qThe atlas is a monumental achievement. This book is a must for everyone interested in birds, Ontario, and the natural world.q-- Margaret Atwood and Graeme Gibson, author ofThe Bedside Book of Birds The most authoritative and up-to-date resource on the birds of Ontario. Ontario's boreal forest is the breeding area for most of North America's songbirds. More than 3, 000 birders contributed to this book by surveying the province from Lake Erie to Hudson's Bay. With 400 color photographs, the atlas provides detailed information on the distribution and population status of all the birds that breed in Ontario, which then migrate all over the continent. The 900 maps illustrate and record the breeding population for all the species and their range changes since the first atlas was published 20 years ago. Special qnew abundanceq maps and population estimates for many species reveal how numbers vary across the province's vast and diverse landscape. The atlas reveals the 10 most populous species in Ontario: Nashville warbler Chipping sparrow Dark-eyed junco Golden-crowned kinglet Magnolia warbler White-throated sparrow Yellow-rumped warbler American robin Red-eyed vireo Swainson's thrush. Among the interesting discoveries these birders brought to light: the Canada goose and the house finch experienced the greatest increases in population, and the common nighthawk and chimney swift experienced the greatest decreases. The Atlas of the Breeding Birds of Ontario is the definitive reference for birders, biologists and any general reader with an interest in nature and the state of the environment.The Second Ontario Breeding Bird Atlas (Squares 16FF07/08 and 16FG 12/22), 10-22 June 2004. PEDLAR, J.H., and ... Population trends and habitat use of Tundra Swans staging at Long Point, Lake Erie. Waterbirds 25 (Spec. ... Numbers , breeding schedule, and territoriality in Pectoral Sandpipers of northern Alaska. Condor 61:233-264. ... Canadian Wildlife Service Report Series No. 25. Canadiananbsp;...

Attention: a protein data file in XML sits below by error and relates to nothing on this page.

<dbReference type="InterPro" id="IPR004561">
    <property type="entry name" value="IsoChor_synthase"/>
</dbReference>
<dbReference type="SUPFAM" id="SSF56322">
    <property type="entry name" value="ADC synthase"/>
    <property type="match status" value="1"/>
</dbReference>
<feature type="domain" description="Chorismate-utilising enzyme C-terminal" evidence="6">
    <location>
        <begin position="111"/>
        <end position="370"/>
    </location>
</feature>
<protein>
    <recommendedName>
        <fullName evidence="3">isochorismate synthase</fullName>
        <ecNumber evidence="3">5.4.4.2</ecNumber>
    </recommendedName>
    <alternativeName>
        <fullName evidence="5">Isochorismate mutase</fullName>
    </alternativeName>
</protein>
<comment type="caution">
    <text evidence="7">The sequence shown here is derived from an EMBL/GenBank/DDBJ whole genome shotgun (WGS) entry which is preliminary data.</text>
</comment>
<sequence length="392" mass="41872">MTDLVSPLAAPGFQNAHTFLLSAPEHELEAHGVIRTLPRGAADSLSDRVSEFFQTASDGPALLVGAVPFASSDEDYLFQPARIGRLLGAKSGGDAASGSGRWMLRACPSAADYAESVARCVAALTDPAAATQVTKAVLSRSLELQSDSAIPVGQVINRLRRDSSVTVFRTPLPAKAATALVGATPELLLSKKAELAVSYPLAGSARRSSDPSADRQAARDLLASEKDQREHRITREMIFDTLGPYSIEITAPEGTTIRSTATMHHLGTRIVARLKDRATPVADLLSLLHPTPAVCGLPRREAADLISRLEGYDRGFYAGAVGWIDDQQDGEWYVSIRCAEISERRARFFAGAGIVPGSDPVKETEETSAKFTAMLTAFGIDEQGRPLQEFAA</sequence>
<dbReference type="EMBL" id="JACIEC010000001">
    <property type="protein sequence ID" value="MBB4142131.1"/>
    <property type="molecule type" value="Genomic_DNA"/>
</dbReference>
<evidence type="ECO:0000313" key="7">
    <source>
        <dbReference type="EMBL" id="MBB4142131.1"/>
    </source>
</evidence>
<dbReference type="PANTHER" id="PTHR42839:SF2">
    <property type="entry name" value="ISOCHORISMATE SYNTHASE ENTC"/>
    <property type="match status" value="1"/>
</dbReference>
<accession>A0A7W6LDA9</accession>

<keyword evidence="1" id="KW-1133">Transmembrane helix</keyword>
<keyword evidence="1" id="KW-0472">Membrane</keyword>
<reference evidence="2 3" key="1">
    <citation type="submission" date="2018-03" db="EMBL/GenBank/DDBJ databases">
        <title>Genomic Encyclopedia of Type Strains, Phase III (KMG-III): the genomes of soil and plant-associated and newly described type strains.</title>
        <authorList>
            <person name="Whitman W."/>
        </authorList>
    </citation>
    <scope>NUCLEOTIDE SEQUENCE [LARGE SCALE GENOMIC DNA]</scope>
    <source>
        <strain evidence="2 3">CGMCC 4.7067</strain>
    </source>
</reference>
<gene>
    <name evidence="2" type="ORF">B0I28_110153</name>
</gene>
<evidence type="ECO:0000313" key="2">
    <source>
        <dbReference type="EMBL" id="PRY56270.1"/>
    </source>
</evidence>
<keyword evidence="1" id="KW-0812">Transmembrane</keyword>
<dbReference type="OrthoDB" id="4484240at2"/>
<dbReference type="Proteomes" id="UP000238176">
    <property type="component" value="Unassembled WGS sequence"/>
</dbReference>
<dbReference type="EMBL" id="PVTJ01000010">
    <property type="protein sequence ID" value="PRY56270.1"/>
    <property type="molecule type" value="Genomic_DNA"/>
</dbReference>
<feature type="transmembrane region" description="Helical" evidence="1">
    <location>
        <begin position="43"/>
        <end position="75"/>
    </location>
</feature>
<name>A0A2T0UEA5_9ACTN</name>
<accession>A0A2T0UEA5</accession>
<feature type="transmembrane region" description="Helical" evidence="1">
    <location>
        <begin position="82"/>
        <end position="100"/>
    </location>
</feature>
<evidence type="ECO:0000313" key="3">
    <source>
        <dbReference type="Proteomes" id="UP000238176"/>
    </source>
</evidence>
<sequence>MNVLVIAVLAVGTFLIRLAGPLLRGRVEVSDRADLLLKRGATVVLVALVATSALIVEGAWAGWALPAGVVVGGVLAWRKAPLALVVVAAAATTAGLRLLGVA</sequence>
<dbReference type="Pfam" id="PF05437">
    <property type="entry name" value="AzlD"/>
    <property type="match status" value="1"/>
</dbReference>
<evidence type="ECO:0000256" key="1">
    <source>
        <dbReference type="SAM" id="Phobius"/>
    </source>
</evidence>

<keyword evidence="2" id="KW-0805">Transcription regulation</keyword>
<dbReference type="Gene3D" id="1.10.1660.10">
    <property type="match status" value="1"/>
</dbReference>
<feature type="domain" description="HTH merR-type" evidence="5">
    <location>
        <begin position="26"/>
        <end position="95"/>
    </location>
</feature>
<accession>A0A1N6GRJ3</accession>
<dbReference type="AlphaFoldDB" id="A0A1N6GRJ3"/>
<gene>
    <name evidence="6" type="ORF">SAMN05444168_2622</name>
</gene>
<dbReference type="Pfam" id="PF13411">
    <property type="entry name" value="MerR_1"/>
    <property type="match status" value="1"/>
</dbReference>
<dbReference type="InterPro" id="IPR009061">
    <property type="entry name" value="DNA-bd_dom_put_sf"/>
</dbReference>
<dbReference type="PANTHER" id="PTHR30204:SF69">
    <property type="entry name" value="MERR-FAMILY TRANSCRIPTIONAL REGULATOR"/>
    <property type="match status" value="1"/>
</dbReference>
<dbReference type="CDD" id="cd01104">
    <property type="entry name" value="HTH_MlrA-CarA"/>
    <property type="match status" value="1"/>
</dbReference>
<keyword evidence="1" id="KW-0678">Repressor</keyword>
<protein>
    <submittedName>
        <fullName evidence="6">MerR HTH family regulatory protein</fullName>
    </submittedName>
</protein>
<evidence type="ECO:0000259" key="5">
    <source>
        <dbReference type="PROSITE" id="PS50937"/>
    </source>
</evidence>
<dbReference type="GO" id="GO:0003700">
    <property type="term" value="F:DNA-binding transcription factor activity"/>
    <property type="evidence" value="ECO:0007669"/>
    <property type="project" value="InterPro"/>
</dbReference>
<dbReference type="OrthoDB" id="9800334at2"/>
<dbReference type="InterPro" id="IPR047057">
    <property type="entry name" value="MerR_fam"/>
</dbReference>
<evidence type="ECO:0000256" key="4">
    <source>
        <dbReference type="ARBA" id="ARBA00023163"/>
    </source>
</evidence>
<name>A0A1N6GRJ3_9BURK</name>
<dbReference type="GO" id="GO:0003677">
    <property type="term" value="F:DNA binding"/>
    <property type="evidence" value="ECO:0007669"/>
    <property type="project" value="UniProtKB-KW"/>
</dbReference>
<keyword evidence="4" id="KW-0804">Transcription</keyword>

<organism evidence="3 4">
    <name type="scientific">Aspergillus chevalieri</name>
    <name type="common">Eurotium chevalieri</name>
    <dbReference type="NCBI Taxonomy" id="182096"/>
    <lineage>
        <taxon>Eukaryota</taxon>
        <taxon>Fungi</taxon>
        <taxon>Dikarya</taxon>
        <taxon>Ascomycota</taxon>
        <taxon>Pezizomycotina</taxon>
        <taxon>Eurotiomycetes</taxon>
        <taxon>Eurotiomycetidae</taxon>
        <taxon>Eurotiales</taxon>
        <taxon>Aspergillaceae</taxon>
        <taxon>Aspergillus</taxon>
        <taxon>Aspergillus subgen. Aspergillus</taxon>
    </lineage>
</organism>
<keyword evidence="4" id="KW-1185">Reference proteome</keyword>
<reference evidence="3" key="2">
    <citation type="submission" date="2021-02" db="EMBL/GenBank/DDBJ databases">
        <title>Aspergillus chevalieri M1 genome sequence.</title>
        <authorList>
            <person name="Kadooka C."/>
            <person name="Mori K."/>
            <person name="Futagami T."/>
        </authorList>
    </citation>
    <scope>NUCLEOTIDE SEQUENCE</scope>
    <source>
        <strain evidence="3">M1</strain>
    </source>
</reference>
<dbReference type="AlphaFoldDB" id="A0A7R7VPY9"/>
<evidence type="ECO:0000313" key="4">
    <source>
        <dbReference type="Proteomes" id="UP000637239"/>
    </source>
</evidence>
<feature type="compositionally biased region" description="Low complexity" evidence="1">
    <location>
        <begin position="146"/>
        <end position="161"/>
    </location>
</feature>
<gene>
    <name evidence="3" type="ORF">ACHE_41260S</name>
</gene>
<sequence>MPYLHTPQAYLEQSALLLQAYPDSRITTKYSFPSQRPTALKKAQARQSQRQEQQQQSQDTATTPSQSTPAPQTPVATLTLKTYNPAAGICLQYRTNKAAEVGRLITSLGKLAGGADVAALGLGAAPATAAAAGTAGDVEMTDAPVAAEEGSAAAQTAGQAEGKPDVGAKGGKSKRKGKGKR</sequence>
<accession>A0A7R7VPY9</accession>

|Title||:||Atlas of the Breeding Birds of Ontario, 2001-2005|
|Author||:||Michael Derrick Cadman|
|Publisher||:||Birds Study Canada - 2007|